DESCRIPTION: The objectives of this proposal are to evaluate smoke exposure (SE) during fire overhauls and determine and characterize sensitive biomarkers of SE in firefighters (FF). Fire fighters frequently remove their self-contained breathing apparatus during overhauls (i.e., seeking and extinguishing hidden fire) despite potentially injurious SE. Preliminary work has demonstrated a decline in diffusing capacity to carbon monoxide (DLCO) associated with number of fires fought, while spirometry, usually the only test of lung function used in FF surveillance, remained stable. These provocative findings suggest possible chronic injury due to SE. The applicant proposes to validate these findings through evaluation of FF with biomarkers of lung injury potentially more sensitive to SE than spirometry, including serum (Clara cell protein, alveolar surfactant-associated proteins A and B), radiological (99mTc-DTPA lung clearance rate), and induced sputum (cell count, TNFalpha, 02) tests. The specific aims of the proposal are to: (1) characterize SE during overhaul; (2) use biomarkers to measure acute (=1 year) pulmonary effects in FF; and (4) determine the ability of air purifying respirators to reduce pulmonary effects of SE during overhaul. The study design will use a cohort of 100 never-smoking Phoenix and Tucson FF who will be monitored for SE during overhaul of residential structural fires, and, in addition, will receive baseline and post-overhaul evaluation with the full set of biomarkers of lung injury. Phoenix intends to offer FF the use of air purifying respirators during overhaul. It is expected that the targeted biomarkers should provide sensitive measures of acute and chronic pulmonary injury in FF, and serve as well to evaluate the efficacy of workplace interventions designed to reduce SE.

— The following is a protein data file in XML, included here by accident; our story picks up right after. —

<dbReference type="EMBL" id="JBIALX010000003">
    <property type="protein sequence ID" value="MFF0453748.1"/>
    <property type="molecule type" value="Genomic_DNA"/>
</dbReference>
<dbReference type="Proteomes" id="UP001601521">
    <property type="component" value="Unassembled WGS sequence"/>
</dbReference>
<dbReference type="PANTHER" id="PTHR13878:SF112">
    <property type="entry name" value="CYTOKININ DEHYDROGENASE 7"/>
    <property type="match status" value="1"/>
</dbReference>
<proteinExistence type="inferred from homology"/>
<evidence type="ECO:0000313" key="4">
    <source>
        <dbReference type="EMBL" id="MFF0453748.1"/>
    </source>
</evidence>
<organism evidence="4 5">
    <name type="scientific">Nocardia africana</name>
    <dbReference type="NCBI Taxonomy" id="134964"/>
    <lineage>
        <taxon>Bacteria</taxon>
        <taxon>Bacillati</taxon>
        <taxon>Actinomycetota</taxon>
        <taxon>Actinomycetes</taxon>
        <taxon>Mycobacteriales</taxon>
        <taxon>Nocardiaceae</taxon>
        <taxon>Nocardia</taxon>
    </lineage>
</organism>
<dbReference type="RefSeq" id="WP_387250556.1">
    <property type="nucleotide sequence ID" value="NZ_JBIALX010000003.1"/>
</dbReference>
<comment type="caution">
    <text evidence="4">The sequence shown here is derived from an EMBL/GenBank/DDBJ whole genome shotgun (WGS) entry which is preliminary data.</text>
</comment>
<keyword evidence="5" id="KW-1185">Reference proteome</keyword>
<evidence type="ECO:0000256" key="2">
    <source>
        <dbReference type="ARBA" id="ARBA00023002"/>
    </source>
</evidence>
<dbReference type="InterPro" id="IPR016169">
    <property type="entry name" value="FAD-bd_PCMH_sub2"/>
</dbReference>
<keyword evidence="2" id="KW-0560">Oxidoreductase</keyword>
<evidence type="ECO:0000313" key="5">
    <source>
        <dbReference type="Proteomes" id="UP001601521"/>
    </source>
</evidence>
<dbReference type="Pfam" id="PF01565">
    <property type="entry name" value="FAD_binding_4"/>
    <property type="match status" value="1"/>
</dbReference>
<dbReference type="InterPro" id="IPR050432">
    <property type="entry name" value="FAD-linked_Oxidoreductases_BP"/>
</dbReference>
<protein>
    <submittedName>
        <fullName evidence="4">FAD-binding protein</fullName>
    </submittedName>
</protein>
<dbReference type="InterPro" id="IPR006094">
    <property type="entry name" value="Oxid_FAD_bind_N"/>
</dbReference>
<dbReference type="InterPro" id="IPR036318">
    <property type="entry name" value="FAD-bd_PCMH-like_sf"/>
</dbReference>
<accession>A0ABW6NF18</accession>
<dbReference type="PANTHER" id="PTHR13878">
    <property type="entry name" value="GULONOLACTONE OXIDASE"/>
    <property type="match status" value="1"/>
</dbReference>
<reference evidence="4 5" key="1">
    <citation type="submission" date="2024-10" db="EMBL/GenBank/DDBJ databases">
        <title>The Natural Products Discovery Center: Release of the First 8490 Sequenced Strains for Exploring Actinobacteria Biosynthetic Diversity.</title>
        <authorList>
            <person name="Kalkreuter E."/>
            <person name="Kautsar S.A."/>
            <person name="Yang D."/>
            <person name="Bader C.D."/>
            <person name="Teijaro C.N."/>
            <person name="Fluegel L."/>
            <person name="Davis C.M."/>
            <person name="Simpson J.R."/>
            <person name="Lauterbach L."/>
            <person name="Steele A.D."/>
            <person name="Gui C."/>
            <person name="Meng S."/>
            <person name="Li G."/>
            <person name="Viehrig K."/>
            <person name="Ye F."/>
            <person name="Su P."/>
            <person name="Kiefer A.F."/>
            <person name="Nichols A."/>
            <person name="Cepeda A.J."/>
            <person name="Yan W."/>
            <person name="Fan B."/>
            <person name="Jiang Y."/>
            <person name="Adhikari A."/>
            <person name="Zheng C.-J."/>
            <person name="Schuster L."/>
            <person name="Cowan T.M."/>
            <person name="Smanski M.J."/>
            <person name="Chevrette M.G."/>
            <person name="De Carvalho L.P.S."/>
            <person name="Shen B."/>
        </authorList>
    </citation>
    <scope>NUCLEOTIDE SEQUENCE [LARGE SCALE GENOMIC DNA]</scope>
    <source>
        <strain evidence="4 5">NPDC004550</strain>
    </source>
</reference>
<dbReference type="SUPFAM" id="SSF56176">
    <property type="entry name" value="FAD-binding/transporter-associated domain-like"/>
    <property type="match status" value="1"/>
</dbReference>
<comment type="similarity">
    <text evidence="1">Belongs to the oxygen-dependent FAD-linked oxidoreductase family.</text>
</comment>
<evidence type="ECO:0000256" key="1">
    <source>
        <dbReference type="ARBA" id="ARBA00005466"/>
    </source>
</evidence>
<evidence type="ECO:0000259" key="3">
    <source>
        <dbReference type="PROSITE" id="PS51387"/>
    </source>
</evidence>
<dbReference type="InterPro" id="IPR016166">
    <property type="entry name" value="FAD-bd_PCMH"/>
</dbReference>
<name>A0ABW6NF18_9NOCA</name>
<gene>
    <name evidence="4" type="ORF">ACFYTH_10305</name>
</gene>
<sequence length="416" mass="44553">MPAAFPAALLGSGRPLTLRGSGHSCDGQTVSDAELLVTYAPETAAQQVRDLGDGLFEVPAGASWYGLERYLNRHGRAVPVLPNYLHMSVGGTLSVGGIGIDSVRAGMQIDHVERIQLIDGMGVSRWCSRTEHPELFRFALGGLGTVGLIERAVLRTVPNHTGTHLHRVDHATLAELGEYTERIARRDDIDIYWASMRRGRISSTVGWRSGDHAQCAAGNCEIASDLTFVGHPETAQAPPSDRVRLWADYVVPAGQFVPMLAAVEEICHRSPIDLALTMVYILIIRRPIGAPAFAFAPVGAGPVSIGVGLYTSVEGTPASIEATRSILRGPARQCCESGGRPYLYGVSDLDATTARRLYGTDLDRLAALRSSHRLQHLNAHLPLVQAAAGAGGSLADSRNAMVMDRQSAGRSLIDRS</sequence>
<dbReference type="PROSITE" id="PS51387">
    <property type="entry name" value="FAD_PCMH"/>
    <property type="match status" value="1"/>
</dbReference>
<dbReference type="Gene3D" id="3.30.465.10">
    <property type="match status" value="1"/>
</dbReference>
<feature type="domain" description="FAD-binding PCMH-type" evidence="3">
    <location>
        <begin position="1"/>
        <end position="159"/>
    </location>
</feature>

|Effective start/end date||9/30/98 → 9/29/01|
- National Institutes of Health: $54,000.00
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